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Air Canada reports a wider loss as COVID-19 restrictions limit travel

·2 min read
FILE PHOTO: FILE PHOTO: Air Canada airplanes are pictured at Vancouver's international airport in Richmond,

(Reuters) -Air Canada on Friday reported its fifth straight quarterly loss as tough government restrictions aimed at curbing the spread of COVID-19 weighed on air travel and drove the company to secure a C$5.9 billion ($4.84 billion) government aid package.

Speaking on an investor call, Air Canada executives said they assume the country's travel restrictions - which have been more strict than those implemented in neighboring United States - will ease somewhat by the fourth quarter.

Once that happens, they said travel patterns should be similar to those in the United States, where a fast vaccine rollout and falling numbers of COVID-19 cases have driven a surge in travel demand.

Meanwhile, the Montreal-based airline is focusing on cargo and domestic flights while slashing capacity for international travel and cutting costs.

Air Canada projects a net cash burn of between $13 million and $15 million per day in the second quarter of 2021.

Operating revenue fell to $729 million in the first quarter from $3.72 billion a year earlier.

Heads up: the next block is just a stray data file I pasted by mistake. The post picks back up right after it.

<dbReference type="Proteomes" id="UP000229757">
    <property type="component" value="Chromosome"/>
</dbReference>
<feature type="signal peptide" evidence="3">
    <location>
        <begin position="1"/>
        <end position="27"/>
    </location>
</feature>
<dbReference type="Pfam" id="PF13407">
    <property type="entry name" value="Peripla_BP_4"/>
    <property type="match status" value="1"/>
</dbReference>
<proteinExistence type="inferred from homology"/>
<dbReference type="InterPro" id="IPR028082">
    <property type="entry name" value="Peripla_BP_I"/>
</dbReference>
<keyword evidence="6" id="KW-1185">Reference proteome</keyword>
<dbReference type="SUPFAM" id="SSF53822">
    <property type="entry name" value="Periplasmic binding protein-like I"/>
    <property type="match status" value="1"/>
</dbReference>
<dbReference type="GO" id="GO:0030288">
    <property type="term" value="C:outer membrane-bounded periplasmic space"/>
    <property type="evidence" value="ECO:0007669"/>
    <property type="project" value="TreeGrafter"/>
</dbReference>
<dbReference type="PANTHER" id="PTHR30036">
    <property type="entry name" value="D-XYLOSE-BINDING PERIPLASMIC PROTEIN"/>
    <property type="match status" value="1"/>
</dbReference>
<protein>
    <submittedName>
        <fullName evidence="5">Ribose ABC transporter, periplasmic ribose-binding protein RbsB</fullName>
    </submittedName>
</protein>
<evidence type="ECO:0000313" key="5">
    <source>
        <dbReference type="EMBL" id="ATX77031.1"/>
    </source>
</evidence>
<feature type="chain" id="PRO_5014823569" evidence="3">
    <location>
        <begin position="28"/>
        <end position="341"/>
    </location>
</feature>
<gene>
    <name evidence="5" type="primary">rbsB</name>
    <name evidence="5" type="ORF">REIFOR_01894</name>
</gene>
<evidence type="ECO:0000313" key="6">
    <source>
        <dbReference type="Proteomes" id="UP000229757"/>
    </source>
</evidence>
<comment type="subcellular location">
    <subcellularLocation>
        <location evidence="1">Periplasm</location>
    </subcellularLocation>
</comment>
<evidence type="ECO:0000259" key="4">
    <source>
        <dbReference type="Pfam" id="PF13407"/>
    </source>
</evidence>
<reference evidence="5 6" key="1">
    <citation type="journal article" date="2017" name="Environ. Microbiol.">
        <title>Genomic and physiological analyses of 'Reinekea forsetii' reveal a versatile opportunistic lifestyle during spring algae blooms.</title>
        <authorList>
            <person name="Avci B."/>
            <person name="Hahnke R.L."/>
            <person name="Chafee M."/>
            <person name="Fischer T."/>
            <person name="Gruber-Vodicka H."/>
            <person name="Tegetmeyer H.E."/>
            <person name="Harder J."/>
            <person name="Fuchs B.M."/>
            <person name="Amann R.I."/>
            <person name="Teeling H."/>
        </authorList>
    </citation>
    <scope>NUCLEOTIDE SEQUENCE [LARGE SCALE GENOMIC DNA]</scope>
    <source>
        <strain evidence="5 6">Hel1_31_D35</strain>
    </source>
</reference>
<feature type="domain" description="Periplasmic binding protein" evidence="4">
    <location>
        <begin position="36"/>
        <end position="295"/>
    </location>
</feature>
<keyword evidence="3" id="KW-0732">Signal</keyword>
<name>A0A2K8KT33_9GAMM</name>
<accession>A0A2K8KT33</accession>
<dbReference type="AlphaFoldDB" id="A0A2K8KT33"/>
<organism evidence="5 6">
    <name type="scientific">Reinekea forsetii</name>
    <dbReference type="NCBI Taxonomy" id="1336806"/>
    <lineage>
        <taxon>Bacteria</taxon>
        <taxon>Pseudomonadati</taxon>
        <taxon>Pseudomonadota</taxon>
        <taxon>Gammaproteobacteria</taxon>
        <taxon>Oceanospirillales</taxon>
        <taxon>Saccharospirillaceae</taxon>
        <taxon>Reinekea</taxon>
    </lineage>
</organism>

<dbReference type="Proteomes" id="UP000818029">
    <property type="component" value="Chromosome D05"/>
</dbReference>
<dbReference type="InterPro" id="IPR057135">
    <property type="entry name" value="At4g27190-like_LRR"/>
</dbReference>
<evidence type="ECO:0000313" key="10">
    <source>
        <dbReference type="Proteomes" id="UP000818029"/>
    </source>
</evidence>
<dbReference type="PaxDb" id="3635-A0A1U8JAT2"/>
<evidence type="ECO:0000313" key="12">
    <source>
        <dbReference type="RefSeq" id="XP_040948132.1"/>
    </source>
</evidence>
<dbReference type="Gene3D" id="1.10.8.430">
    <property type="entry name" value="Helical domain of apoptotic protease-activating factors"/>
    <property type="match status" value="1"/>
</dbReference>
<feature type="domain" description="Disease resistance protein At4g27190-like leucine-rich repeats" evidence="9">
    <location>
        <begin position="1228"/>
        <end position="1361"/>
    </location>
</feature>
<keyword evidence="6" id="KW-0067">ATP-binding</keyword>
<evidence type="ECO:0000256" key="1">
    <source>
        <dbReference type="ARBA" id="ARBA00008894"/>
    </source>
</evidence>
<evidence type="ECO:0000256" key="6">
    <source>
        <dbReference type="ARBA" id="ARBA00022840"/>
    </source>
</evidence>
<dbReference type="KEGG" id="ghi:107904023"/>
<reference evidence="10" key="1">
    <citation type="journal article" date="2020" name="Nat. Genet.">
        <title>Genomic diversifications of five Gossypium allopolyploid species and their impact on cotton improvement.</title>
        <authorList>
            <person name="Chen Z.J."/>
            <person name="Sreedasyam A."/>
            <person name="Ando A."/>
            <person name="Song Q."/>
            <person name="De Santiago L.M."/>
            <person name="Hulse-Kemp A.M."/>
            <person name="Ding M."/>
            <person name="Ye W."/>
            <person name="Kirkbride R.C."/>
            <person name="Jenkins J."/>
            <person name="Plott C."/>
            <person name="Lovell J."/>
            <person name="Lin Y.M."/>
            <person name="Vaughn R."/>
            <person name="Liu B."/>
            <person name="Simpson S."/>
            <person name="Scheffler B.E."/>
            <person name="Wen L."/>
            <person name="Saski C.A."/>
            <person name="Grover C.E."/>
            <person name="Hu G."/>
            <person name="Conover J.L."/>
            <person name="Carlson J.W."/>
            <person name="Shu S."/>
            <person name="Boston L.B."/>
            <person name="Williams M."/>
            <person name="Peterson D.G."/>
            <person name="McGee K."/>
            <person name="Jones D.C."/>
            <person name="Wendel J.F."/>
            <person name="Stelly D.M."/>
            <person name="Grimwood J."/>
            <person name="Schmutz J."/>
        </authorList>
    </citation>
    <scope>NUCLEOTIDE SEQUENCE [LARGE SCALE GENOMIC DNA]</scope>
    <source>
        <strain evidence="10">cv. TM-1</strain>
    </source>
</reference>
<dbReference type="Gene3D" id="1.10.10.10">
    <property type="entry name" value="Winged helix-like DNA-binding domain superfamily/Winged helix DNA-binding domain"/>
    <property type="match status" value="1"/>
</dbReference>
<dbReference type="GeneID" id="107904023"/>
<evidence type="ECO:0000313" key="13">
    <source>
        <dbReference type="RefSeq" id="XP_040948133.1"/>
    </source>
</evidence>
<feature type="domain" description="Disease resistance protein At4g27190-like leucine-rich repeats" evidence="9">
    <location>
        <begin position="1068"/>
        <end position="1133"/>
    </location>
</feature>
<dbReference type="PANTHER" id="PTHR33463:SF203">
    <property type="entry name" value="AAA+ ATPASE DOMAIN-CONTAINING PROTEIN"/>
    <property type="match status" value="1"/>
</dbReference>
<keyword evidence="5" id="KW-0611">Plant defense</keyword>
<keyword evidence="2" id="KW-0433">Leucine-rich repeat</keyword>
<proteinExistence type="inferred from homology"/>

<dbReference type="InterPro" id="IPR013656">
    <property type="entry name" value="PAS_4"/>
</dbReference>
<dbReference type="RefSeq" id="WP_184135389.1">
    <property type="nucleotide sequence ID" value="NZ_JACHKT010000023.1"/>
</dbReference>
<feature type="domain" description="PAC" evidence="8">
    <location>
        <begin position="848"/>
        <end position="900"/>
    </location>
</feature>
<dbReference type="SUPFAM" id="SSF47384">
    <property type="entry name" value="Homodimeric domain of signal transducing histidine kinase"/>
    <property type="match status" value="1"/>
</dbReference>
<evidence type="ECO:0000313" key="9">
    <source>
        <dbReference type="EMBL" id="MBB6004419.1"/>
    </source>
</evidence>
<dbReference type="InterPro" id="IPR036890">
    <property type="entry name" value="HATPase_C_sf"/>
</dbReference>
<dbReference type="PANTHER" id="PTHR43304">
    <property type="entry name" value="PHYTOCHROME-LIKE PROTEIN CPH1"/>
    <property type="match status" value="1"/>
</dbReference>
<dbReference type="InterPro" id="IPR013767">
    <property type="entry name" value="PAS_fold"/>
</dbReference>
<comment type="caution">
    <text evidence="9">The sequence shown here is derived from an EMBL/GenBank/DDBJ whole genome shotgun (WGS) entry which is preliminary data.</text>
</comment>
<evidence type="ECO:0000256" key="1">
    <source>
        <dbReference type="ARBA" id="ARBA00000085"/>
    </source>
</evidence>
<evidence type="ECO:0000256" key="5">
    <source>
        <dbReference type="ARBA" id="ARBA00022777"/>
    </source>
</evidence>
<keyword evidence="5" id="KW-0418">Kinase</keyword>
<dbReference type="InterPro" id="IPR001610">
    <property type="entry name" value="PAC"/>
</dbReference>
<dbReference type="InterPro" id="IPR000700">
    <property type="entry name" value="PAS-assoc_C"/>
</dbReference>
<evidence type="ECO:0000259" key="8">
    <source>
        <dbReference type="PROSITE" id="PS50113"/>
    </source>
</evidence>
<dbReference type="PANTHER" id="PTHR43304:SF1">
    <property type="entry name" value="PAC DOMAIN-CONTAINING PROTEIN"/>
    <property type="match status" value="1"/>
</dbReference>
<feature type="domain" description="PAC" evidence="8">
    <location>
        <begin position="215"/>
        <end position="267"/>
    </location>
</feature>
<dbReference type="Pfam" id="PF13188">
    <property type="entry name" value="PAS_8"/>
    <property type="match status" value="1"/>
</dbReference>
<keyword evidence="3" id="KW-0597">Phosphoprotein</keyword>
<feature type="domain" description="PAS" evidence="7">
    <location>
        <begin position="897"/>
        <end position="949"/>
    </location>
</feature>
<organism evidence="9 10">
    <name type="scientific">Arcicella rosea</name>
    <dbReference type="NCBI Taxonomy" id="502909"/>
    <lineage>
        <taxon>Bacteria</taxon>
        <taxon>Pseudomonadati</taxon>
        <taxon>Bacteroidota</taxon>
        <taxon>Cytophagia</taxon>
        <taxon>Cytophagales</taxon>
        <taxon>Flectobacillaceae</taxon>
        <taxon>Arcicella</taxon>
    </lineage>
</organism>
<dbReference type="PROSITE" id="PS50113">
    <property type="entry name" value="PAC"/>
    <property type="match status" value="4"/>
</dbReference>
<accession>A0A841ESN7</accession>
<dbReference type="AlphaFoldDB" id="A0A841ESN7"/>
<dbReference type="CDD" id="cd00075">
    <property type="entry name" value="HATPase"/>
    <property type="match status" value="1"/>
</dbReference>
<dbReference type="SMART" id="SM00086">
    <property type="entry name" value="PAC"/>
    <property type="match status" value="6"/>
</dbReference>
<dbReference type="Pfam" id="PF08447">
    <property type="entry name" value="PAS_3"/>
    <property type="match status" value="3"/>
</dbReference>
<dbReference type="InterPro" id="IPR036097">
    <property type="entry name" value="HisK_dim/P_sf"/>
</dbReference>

Canada's largest carrier reported a loss of C$1.30 billion, compared with C$1.05 billion. Its shares rose 1.3% in early trading.

Hopes that travel restrictions would loosen in time for the peak summer travel season are fading as Canada grapples with a third wave of coronavirus infections.

Only Canadian citizens, residents and essential workers can enter the country. Those entering must complete a 14-day quarantine, and people entering by air must spend up to three days of the quarantine in a hotel, a measure Chief Executive Michael Rousseau called on the government to remove.

"The current mandatory hotel quarantine for arrivals has proven ineffective. It should be eliminated," he told investors.

($1 = 1.2184 Canadian dollars)

(Reporting By Allison Lampert, Shreyasee Raj, Tracy Rucinski; Editing by Shinjini Ganguli and Nick Zieminski)

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